Poland and the Czech Republic have many reminders of the Nazi terror during World War II. I visited several of them on my trip through Central Europe.
In the north-east of Poland, not far from the border to Russia, are the remains of the "Wolfschanze" (Wolf's Lair), Hitler's headquarters. Here Hitler had holed himself up for the last several years of the war. Each of the Nazi Elite had his own bunker. The bunkers were immense structures with walls up to 8 meters (26 feet) thick. These bunkers are now located in a thick forest. I walked around there in the late afternoon, it was an eerie atmosphere. You walk though the dark forest, and you see these immense dark structures looming between the trees. The Nazi tried to blow them up at the end of the war, but could only slightly damage these massive structures. This is where Graf von Stauffenberg tried to kill Hitler on 20 Juli 1944. In the last minute before the bomb exploded, Hitler moved and therefore escaped. In retaliation about 5000 people were executed by the Nazis.
In 1942 Czechoslovak paratroops assassinated Reichsprotektor Reinhard Heydrich. The Nazis took savage revenge. They picked at random a Czech village, Lidice, about 18 km (11 miles) north-west of Prague, and completely obliterated it. The men from the village were executed, and the women and children were sent to concentration camps. The village was burned and then bulldozed to completely eradicate it. Of the 500 inhabitants. 192 men, 60 women, and 88 children eventually died. There is now a green field and several memorials at the site where Lidice stood.
Terezin (Theresienstadt) is a fortress that was built in 1780, located about 60 km (37 miles) north of Prague. The Nazis used it as a prison and a staging camp for the concentration camps. Some 35,000 Jews died in Terezin of starvation, disease, murder or suicide. Terezin was used as a public relations hoax that fooled the Red Cross twice. It was staged to show that Jews were treated fairly by the Nazis. The truth was of course far from it. In one area of Terezin a mass grave with several hundred bodies was discovered after the war. The dead are now buried outside the fortress.
Auschwitz/Birkenau (Oswiecim/Brzezinka), located in southern Poland, not far from the border to the Czech Republic, were the most notorious concentration camps. Auschwitz was established in 1940 for political prisoners. In 1941 Birkenau was established when Auschwitz became too small. From 1942 on, these camps became the biggest center for the genocide that the Nazis committed on the Jews, Gypsies, and others. Auschwitz and Birkenau are a UNESCO World Heritage Site.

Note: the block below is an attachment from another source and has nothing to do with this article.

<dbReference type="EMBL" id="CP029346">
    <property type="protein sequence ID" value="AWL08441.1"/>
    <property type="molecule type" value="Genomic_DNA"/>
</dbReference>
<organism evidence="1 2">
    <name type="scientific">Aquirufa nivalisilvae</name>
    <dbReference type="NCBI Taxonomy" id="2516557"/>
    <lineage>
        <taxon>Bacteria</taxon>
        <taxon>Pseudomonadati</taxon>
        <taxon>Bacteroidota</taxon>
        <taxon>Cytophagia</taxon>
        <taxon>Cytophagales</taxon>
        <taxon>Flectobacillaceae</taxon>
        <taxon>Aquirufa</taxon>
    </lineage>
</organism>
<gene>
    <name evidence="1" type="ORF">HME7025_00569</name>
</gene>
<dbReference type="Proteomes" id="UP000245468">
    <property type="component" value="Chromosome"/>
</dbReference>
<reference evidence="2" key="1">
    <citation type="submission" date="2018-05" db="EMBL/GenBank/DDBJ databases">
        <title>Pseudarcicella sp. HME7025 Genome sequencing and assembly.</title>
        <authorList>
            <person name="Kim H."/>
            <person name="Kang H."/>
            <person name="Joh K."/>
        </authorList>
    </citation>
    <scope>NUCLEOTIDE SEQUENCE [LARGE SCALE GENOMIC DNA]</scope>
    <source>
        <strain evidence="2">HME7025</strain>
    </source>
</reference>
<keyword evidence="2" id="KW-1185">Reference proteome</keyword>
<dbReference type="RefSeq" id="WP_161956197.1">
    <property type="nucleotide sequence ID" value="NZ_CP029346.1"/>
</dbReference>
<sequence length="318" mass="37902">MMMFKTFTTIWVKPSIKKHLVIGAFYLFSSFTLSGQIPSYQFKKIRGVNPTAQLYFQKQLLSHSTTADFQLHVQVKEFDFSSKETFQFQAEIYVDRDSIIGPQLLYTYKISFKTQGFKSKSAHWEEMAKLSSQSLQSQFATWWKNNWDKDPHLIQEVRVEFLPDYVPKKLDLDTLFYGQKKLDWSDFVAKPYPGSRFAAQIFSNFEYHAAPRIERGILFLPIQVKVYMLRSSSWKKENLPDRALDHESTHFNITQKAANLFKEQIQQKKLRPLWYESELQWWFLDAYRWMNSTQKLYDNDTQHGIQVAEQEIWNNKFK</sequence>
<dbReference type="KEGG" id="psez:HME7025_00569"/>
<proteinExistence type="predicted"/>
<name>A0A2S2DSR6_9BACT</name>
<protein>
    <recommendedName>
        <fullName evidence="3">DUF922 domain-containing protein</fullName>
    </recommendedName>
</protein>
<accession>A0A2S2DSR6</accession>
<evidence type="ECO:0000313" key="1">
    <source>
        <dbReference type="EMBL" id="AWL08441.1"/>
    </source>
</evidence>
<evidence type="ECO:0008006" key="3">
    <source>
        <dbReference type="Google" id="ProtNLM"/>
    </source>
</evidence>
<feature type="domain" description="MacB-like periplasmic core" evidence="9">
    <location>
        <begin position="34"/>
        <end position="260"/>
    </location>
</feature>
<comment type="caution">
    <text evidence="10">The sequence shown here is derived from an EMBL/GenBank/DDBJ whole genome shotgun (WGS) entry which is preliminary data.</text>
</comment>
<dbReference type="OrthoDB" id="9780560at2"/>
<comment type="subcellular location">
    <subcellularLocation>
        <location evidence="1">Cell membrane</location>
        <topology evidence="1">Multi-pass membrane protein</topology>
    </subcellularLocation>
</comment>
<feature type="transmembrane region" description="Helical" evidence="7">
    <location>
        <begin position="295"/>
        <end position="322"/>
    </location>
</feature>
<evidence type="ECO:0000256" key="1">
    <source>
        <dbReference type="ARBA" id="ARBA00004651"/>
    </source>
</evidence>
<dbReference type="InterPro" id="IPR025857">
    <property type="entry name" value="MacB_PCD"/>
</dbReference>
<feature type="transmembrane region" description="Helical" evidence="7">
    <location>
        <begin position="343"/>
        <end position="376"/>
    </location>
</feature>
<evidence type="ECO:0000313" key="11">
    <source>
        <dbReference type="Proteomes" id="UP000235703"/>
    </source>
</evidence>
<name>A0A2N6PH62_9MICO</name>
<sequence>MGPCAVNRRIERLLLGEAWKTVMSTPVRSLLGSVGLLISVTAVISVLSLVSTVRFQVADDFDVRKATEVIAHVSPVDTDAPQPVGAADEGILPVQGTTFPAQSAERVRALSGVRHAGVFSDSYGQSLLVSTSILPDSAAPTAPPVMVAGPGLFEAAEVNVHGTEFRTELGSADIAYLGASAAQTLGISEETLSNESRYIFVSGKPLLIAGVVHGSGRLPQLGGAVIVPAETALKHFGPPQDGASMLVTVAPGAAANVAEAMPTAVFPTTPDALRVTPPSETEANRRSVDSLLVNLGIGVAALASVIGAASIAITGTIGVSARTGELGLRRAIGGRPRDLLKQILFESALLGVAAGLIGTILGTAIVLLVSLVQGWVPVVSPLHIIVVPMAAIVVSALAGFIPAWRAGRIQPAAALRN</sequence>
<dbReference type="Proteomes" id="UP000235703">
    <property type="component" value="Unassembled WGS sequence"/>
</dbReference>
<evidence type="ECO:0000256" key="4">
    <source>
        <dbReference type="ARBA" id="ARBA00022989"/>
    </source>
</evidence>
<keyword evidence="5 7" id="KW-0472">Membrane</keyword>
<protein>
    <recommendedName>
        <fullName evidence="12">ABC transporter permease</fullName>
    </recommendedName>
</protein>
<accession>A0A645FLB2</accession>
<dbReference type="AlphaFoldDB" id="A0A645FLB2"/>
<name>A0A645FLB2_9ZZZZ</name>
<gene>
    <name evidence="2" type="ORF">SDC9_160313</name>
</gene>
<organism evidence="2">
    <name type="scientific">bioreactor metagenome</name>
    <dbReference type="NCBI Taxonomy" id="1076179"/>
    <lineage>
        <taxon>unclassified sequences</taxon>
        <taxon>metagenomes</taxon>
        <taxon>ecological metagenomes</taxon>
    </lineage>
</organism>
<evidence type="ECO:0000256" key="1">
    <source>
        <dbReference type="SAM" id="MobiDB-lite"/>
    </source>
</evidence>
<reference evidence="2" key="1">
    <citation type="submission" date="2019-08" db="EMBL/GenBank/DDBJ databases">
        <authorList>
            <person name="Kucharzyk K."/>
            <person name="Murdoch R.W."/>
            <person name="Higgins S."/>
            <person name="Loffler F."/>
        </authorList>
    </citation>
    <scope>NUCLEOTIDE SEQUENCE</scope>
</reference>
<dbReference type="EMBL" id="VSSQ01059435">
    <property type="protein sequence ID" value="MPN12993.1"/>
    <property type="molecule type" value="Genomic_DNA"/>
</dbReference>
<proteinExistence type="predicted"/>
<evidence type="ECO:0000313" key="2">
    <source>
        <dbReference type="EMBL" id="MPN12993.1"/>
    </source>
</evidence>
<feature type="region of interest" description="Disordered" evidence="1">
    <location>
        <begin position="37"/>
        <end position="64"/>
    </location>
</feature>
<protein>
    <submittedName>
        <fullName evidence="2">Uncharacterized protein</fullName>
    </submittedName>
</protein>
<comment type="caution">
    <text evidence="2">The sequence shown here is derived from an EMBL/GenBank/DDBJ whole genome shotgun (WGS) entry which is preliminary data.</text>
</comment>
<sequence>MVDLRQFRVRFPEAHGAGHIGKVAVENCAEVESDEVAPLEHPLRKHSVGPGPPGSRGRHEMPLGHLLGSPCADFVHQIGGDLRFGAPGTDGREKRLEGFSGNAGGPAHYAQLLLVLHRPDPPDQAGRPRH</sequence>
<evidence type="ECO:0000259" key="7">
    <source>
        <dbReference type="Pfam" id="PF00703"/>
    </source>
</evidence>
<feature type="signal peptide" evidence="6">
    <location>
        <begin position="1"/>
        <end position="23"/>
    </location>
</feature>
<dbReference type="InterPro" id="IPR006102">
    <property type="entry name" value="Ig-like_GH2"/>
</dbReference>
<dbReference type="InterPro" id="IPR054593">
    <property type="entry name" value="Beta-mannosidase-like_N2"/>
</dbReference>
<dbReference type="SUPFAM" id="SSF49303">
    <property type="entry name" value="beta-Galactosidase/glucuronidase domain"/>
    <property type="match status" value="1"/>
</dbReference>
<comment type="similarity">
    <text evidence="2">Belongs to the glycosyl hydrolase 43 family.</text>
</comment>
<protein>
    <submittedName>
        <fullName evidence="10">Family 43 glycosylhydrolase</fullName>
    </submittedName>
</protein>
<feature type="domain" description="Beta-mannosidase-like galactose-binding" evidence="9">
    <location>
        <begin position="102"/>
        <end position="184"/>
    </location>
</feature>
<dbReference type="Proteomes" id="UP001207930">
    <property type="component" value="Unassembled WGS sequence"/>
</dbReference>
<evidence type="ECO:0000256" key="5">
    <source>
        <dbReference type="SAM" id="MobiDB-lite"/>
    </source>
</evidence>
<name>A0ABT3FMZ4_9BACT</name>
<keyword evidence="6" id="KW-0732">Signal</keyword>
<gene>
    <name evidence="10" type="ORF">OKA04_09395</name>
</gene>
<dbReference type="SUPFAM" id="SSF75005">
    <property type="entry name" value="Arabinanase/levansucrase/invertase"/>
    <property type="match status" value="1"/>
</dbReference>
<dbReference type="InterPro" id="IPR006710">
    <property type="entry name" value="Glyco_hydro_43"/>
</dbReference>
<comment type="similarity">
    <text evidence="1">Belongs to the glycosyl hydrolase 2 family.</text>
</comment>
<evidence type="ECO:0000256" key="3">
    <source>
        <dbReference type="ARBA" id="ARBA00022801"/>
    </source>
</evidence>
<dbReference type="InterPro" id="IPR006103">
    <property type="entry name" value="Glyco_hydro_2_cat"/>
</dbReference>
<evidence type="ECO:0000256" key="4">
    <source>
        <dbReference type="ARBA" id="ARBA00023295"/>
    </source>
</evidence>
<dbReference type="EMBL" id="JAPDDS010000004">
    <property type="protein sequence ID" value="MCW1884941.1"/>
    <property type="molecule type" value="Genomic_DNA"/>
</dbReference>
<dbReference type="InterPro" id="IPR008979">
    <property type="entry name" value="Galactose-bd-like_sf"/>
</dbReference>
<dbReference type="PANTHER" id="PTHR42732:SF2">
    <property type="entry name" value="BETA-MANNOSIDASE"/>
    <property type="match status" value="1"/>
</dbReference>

There were 28 cell blocks in Auschwitz, they held up to 20,000 people. One of them, the Death Block, was used for prisoners that were sentenced to death or other harsh sentences. One of these sentences was to be confined to a Standing Cell, a cell that was so small that the prisoner could not sit down. They had to stand for days, even weeks. Prisoners who were sentenced to die where sometimes sentenced to death by starvation. During roll-calls at the assembly square, the SS counted the prisoners and sometimes carried out executions on the collective gallows. The crematorium in Auschwitz was one of the crematoriums that were used for mass killings. Several hundred people fit in the gas chamber. The furnaces could incinerate about 350 people per day. It was used from 1940 to 1943. After that the larger crematoriums in Birkenau were used.
Birkenau is only about 3 km (1.9 miles) from Auschwitz. It worked on a much larger scale than Auschwitz. The total number of prisoners in Birkenau reached 200,000. It covers about 175 hectares (432 acres) and contained over 300 buildings. 45 brick and 22 wood buildings survived. Of the other buildings, only the brick chimneys remain. There were four huge gas chamber/crematorium complexes on the grounds of Birkenau. Each could hold 2000 people at a time. The prisoners were made to undress and then forced into the gas chamber. After the doors were closed, gas was dropped into the chamber through holes in the roof. Once they were dead, the bodies were moved on a conveyor belt to the crematorium and incinerated. The ashes were dumped in a nearby pond. After prisoners arrived by rail, some of them were immediately brought to the gas chambers and killed. Others were kept in the camp as forced laborers till they died of starvation or were executed.
Seeing this vast area of unimaginable terror, this factory of death, is shocking to say the least. I cried half the time I was walking through this complex.
All pictures are © Dr. Günther Eichhorn, unless otherwise noted.Wolfschanze (Wilczy Szaniec)
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Page last updated on Tue Sep 24 19:32:49 2019 (Mountain Standard Time)
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